The two most important pieces of legislation covering home-based childcare are the Children Act (2004) and the Childcare Act (2006(. Children Act (2004) This influential piece of legislation arose from the Green Paper ‘Every Child Matters’ and identifies five outcomes for all children: * Be healthy * Stay safe * Enjoy and achieve * Make a positive contribution * Achieve economic well-being These outcomes should underpin all practice of a child minder.
Childcare Act (2006) This Act introduced the Early Years Foundation Stage (EYFS) curriculum into England and Wales, and place a statutory duty on the local authority to work towards ensuring the five outcomes set out in the Children Act (2004) are being met. All home-based childcare providers are required to register with the regulatory body ( Ofstead) . The regulatory bodies in the UK all have similar registration requirements and regulations in place.
The regulations make sure that all home-based childcare providers follow the same structure of care, learning and development for children, which also apply to all other Early Years settings This structure is implemented to improve the quality and consistency of care in all Early Years settings and therefore also helps to create a framework for an important partnership – the partnership between parents and professionals.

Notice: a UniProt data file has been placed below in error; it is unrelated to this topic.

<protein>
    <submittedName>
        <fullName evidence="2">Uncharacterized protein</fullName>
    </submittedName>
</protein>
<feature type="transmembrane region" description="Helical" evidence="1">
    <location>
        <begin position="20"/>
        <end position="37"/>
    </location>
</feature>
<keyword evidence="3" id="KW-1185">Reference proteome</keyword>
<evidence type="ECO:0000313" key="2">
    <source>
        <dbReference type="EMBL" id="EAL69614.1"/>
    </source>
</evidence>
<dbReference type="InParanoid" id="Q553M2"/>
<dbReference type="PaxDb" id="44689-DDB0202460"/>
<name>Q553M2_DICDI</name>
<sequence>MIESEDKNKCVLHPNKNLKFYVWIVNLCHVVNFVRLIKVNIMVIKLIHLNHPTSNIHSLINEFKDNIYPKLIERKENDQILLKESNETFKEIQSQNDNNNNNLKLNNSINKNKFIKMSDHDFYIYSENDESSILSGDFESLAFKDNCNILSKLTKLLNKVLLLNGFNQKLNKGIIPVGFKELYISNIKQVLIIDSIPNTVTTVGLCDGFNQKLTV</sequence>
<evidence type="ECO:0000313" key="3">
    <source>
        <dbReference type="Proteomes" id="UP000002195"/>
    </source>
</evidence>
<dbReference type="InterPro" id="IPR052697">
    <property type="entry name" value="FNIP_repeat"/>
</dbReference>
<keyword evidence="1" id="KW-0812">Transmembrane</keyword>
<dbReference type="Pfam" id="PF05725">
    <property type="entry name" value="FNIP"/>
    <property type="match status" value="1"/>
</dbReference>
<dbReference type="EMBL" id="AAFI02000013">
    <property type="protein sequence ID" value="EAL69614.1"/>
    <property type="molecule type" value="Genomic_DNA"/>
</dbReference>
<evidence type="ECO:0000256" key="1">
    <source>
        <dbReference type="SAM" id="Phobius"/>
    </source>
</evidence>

This structure is called the Early Years Foundation Stage (EYFS – birth to five years old) which promotes children to learn through play; covers basic welfare requirements such as safeguarding children; making sure that people who care for children are suitable as well as the premises and equipment used; covers the learning and development requirements for children. It also promotes equality of opportunity for all children Regulatory bodies have systems and processes in lace to control the registration process and the inspections carried out on registered home-based childcare providers. They also have the power to investigate a complaint or concern raised against a childcare provider to make sure the welfare requirements are met. If it emerges that the necessary requirements are not met, regulatory bodies are in a position to take action against the childcare provider. All these systems are in place to ensure that children receive the best possible care in all the settings they attend away from their home.